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HOME > Classical Novels > A Thousand Splendid Suns > Chapter 14.
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Chapter 14.
The grief kept surprising Mariam. All it took to unleash it washer thinking of the unfinished crib in the toolshed or the suedecoat in Rasheed's closet. The baby came to life then and shecould hear it, could hear its hungry grunts, its gurgles andjabbering- She felt it sniffing at her breasts. The grief washedover her, swept her up, tossed her upside down. Mariam wasdumbfounded that she could miss in such a crippling manner abeing she had never even seen.
Then there were days when the dreariness didn't seem quiteas unrelenting to Mariam. Days when the mere thought ofresuming the old patterns of her life did not seem soexhausting, when it did not take enormous efforts of will to getout of bed, to do her prayers, to do the wash, to make mealsfor Rasheed.
Mariam dreaded going outside. She was envious, suddenly, ofthe neighborhood women and their wealth of children. Somehad seven or eight and didn't understand how fortunate theywere, how blessed that their children had flourished in theirwombs, lived to squirm in their arms and take the milk fromtheir breasts. Children that they had not bled away with soapywater and the bodily filth of strangers down some bathhousedrain. Mariam resented them when she overheard themcomplaining about misbehaving sons and lazy daughters.
A voice inside her head tried to soothe her with well-intendedbut misguided consolation.
You 'll have others,Inshallah.You 're young. Surely you‘ll havemany other chances.
But Mariam's grief wasn't aimless or unspecific. Mariamgrieved forthis baby, this particular child, who had made her sohappy for a while-Some days, she believed that the baby hadbeen an undeserved blessing, that she was being punished forwhat she had done to Nana. Wasn't it true that she might aswell have slipped that noose around her mother's neck herself?
Treacherous daughters did not deserve to be mothers, and thiswas just punishment- She had fitful dreams, ofNma'sjinnsneaking into her room at night, burrowing its claws into herwomb, and stealing her baby. In these dreams, Nana cackledwith delight and vindication.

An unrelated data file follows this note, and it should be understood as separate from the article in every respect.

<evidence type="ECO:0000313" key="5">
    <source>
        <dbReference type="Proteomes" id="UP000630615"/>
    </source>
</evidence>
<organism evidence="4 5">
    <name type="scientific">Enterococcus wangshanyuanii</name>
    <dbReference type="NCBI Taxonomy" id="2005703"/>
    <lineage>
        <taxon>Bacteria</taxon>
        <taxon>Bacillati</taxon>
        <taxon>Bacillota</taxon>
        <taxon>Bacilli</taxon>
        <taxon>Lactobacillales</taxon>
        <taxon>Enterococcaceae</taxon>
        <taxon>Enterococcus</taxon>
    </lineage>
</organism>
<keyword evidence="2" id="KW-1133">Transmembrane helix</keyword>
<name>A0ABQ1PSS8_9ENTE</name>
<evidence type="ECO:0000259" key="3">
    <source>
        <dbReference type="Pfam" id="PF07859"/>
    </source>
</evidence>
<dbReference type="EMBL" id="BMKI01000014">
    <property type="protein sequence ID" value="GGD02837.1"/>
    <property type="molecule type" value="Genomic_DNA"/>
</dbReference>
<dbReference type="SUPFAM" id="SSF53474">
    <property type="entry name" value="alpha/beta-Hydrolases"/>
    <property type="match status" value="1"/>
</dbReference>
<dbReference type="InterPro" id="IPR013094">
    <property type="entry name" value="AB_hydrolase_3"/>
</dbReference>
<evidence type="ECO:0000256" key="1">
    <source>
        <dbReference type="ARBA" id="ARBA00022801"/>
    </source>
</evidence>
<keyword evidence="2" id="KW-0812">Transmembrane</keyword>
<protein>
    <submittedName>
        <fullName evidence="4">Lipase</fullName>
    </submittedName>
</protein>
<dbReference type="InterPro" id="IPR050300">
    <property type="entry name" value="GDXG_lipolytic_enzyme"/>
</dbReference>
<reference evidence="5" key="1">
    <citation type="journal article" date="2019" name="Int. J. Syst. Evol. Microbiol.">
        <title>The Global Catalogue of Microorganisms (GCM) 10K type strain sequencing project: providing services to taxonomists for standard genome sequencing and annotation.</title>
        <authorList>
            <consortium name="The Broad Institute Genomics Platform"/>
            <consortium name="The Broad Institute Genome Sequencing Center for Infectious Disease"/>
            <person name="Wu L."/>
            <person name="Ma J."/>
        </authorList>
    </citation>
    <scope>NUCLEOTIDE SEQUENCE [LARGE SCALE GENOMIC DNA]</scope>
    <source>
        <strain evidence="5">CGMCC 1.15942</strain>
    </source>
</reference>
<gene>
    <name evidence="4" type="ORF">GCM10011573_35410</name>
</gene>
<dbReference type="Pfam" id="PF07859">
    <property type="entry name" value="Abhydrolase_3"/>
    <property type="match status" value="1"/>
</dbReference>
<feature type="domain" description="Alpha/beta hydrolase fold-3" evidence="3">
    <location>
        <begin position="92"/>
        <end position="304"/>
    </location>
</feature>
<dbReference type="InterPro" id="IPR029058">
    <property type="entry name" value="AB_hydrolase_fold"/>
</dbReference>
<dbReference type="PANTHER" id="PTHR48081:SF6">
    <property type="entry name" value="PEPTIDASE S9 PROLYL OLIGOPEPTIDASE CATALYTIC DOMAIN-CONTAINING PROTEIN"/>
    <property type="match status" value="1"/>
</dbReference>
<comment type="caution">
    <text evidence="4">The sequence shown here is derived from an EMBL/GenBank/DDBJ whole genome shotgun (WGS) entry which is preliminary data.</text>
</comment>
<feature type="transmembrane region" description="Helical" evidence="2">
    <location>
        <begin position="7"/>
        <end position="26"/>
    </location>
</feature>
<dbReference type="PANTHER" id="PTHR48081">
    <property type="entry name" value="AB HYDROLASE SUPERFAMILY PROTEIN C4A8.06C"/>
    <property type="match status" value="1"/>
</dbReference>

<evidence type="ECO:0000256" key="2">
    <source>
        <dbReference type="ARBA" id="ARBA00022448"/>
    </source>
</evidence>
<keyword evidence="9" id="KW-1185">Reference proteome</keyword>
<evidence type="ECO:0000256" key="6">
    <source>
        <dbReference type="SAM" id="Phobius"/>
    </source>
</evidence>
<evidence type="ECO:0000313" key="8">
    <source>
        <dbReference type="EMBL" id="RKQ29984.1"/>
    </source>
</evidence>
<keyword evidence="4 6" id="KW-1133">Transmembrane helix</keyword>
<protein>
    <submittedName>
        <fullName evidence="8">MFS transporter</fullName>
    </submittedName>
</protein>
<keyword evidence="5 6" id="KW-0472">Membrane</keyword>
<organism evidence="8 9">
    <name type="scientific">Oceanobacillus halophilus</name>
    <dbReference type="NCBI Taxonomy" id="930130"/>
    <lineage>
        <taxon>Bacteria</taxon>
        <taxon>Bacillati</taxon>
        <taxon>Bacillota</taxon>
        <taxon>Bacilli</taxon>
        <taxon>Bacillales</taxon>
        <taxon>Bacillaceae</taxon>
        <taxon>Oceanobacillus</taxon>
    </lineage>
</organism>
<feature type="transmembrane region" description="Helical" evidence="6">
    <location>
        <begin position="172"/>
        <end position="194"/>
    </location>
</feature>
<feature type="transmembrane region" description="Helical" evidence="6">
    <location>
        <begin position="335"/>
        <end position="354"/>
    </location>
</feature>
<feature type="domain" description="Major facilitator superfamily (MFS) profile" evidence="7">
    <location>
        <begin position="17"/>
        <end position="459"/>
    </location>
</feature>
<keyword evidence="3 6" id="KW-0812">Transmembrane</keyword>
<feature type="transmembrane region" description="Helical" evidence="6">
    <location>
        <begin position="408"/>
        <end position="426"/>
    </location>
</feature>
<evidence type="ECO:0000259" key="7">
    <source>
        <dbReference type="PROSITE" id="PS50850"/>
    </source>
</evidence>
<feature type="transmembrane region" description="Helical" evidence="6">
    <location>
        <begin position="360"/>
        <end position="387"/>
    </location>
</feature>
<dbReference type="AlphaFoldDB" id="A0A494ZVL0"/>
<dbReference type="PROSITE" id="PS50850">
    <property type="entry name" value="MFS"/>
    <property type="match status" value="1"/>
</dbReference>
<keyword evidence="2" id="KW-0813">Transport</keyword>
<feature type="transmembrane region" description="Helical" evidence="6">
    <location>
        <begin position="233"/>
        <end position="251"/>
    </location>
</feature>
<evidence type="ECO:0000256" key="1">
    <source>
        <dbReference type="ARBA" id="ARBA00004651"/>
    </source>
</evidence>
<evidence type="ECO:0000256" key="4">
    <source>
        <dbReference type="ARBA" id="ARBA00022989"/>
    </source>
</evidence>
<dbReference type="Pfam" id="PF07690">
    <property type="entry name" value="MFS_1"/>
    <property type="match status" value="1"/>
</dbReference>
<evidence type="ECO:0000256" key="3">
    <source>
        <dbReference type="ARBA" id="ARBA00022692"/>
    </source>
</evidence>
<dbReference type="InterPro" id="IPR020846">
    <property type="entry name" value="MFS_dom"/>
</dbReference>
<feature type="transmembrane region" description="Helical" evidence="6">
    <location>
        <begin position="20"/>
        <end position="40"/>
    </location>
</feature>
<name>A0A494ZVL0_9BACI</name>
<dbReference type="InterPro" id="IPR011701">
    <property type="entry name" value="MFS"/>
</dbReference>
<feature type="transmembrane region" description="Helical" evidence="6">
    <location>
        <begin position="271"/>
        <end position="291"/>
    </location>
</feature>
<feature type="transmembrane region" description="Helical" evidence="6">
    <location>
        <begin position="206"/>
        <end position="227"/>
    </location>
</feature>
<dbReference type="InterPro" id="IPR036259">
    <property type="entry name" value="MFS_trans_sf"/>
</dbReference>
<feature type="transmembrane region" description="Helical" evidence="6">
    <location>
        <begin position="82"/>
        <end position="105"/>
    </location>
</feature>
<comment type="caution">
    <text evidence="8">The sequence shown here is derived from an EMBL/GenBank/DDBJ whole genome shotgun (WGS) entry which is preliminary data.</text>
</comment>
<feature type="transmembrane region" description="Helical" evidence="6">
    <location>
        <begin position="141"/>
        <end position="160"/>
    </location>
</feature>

Other days, Mariam was besieged with anger. It wasRasheed's fault for his premature celebration. For his foolhardyfaith that she was carrying a boy. Naming the baby as he had.
Taking God's will for granted. His fault, for making her go tothe bathhouse. Something there, the steam, the dirty water, thesoap, something there had caused this to happen. No. NotRasheed.She was to blame. She became furious with herself forsleeping in the wrong position, for eating meals that were toospicy, for not eating enough fruit, for drinking too much tea.
It was God's fault, for taunting her as He had. For notgranting her what He had granted so many other women. Fordangling before her, tantalizingly, what He knew would give herthe greatest happiness, then pulling it away.
But it did no good, all this fault laying, all these harangues ofaccusations bouncing in her head. It waskojr, sacrilege, to thinkthese thoughts. Allah was not spiteful. He was not a petty God.
Mullah Faizullah's words whispered in her head:
Blessed is He in Whose hand is the kingdom, and He Whohas power over all things, Who created death and life that Hemay try you.
Ransacked with guilt, Mariam would kneel and pray forforgiveness for these thoughts.
* * *Meanwhile, a change had come over Rasheed ever since theday at the bathhouse. Most nights when he came home, hehardly talked anymore. H............
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